[Oisf-users] suricata 3.2.0 for 10Gb performance

Cooper F. Nelson cnelson at ucsd.edu
Thu Feb 16 05:44:16 UTC 2017

From a purely HPC perspective, Michal's approach is (probably) the
correct one.

The design pattern is something called a 'thread pool', which involves
creating a static pool of threads (ideally pinned to CPU cores) to
maintain cpu affinity and cache coherency.

This in turn requires a supervising program to direct work to the
individual threads.  In the RSS model this role is assigned per-thread
by the kernel, which results in inefficiencies due to context switching
and hardware interrupts.  A generic overview here:

> https://en.wikipedia.org/wiki/Thread_pool

Michal's approach is to 'burn' a single core to handle all interrupts,
epf filters and software hashing in a single supervisor thread.  This
should be provably optimal for most workloads, however if that single
core becomes the bottleneck, all is lost (see Amdahl's Law).

If you are dealing with jumbo frames and an "Elephant Stampede", then
RSS might be a better solution as the worst-case will be dropping
packets for one thread, vs. everything.  This is also a more likely
scenario for HPC networks vs. general ISP traffic.

What I've been experimenting with is a hybrid solution.  I'm using 4k
PCI reads, hardware offloading, a 4k rx buffer, max. irq coalescing and
big buffers to move as many packets as possible per context switch.  I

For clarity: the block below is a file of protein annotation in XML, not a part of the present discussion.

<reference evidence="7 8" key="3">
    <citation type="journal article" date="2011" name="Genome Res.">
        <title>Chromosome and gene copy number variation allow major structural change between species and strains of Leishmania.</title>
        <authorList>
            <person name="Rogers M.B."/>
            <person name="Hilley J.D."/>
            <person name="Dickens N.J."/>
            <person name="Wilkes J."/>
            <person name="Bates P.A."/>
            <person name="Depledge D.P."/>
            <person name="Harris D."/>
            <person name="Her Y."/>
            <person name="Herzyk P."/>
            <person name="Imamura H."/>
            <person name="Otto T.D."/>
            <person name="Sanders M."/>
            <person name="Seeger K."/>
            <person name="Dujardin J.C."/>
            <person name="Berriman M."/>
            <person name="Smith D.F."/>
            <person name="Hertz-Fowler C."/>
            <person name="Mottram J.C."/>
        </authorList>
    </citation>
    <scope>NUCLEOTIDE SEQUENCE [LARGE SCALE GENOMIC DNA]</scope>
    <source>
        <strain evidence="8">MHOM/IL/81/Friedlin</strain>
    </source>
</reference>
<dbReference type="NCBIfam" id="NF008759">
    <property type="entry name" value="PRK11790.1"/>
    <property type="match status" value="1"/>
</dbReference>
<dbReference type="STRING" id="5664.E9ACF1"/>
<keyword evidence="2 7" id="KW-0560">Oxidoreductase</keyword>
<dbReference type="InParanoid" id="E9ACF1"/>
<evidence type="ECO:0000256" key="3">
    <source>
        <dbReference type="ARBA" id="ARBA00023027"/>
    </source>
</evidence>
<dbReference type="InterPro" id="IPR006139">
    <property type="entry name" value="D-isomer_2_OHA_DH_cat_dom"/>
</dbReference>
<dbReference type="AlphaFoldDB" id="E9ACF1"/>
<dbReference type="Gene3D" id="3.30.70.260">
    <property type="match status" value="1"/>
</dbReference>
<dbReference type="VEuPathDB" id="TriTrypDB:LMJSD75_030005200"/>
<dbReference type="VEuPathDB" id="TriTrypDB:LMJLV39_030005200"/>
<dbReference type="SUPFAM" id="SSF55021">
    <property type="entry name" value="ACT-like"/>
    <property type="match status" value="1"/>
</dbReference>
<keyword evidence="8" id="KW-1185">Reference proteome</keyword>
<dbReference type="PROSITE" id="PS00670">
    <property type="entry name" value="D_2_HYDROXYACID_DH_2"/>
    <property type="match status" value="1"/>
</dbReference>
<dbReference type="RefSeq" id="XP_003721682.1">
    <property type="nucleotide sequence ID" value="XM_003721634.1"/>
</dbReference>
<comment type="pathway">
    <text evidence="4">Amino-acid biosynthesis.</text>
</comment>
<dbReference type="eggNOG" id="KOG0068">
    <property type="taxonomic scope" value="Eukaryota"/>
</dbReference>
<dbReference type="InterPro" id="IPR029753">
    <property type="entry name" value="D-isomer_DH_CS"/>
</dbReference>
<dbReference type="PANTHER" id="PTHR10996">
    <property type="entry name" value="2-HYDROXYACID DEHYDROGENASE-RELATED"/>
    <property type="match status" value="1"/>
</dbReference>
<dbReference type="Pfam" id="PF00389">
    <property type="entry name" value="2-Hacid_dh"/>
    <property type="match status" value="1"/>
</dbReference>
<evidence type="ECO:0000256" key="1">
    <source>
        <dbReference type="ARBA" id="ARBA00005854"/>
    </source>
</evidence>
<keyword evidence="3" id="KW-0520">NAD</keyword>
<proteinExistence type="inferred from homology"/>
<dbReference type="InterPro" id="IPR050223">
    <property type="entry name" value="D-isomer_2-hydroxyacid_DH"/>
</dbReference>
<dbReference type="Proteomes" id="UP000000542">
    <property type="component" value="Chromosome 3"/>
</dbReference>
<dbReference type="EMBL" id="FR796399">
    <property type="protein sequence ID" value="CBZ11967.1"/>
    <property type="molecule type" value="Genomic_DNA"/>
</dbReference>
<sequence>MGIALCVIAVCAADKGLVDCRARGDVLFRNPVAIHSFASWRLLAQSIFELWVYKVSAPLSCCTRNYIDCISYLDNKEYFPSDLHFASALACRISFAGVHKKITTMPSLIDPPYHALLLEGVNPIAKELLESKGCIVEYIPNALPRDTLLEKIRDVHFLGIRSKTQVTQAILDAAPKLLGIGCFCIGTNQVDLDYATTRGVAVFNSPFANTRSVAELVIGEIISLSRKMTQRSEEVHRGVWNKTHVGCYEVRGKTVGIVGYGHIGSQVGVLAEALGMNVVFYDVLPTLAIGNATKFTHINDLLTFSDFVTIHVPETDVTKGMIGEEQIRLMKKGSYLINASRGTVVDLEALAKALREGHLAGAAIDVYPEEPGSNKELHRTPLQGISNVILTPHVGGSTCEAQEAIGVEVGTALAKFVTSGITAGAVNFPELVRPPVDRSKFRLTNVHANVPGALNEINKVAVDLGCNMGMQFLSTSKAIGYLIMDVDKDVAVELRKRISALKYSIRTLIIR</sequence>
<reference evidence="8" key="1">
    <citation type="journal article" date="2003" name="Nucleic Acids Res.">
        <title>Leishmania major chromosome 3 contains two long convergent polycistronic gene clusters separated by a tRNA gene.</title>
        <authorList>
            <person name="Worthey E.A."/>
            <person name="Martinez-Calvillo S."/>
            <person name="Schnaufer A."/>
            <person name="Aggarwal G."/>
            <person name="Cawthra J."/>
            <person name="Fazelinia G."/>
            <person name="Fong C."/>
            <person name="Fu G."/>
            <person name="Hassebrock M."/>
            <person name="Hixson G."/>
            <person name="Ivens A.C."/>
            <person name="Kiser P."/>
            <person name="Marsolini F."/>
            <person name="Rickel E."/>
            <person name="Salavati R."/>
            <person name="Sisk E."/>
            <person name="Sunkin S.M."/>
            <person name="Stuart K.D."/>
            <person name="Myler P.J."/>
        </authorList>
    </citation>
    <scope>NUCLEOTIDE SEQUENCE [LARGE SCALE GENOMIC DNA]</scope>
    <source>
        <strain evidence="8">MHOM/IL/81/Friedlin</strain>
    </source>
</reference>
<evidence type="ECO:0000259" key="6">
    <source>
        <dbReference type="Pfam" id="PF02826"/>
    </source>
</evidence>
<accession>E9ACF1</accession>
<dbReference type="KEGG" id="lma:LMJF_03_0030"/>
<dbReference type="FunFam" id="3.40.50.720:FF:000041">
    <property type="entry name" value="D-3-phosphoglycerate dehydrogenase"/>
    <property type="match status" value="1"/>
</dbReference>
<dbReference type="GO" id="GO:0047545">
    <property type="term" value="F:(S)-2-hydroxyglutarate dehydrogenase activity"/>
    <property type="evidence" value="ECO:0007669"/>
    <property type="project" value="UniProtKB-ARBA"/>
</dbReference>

also renice all suricata threads to -19.

Keep in mind this is hardware dependent (from my warm_boot.sh script):

> #Set 4k PCI reads
> setpci -v -d 8086:10fb e6.b=2e
> ifconfig eth2 up
> ifconfig eth2 mtu 9000

> #set irq affinity
> /usr/local/sbin/set_irq_affinity.sh all eth2

> #set RSS parameters
> ethtool -K eth2 rx-all on
> ethtool -K eth2 gro on
> ethtool -K eth2 lro off
> ethtool -C eth2 adaptive-rx on
> ethtool -C eth2 rx-usecs 1022
> ethtool -G eth2 rx 4096
> ethtool -K eth2 ntuple on
> ethtool -K eth2 rxhash on
> ethtool -X eth2 hkey 65:da:65:da:65:da:65:da:65:da:65:da:65:da:65:da:65:da:65:da:65:da:65:da:65:da:65:da:65:da:65:da:65:da:65:da:65:da:65:da
> ethtool -N eth2 rx-flow-hash udp4 sdfn
> ethtool -N eth2 rx-flow-hash udp6 sdfn
> ethtool -N eth2 rx-flow-hash tcp4 sdfn
> ethtool -N eth2 rx-flow-hash tcp6 sdfn

(start suri here)

> echo "Sleeping for 30 seconds before re-nicing suricata..."
> sleep 30
> renice -n -19 -p $(ps --no-heading -Lo tid $(pgrep -f suri))

On 2/15/2017 7:07 AM, erik clark wrote:
> Ok, so word back from RH is that hashing is not likely to be in RHEL
> anytime soon. They mentioned this as a possible alternative:
> ethtool -K <ingress nic> rxhash off
> They mentioned that there would be a performance penalty as the kernel
> will compute hashes for each skb on ingress, bit it is unlikely to be
> that noticeable.
> IMO, I think specifying a symmetric hash with -X might be preferential
> to turning rxhash off entirely, when dealing with af_packet in rhel7.
> Suggestions?

If you are interested in doing an RSS suricata build, use a source-based
dist. and patch the ixgbe driver yourself if you are using it.  I'll
recommend hardened gentoo:

> https://wiki.gentoo.org/wiki/Project:Hardened

In general I'm recommending Michal's/Peter's method unless you have to
use RSS.

Cooper Nelson
Network Security Analyst
UCSD ITS Security Team
cnelson at ucsd.edu x41042

-------------- next part --------------
A non-text attachment was scrubbed...
Name: signature.asc
Type: application/pgp-signature
Size: 488 bytes
Desc: OpenPGP digital signature
URL: <http://lists.openinfosecfoundation.org/pipermail/oisf-users/attachments/20170215/2583c9ab/attachment-0002.sig>

More information about the Oisf-users mailing list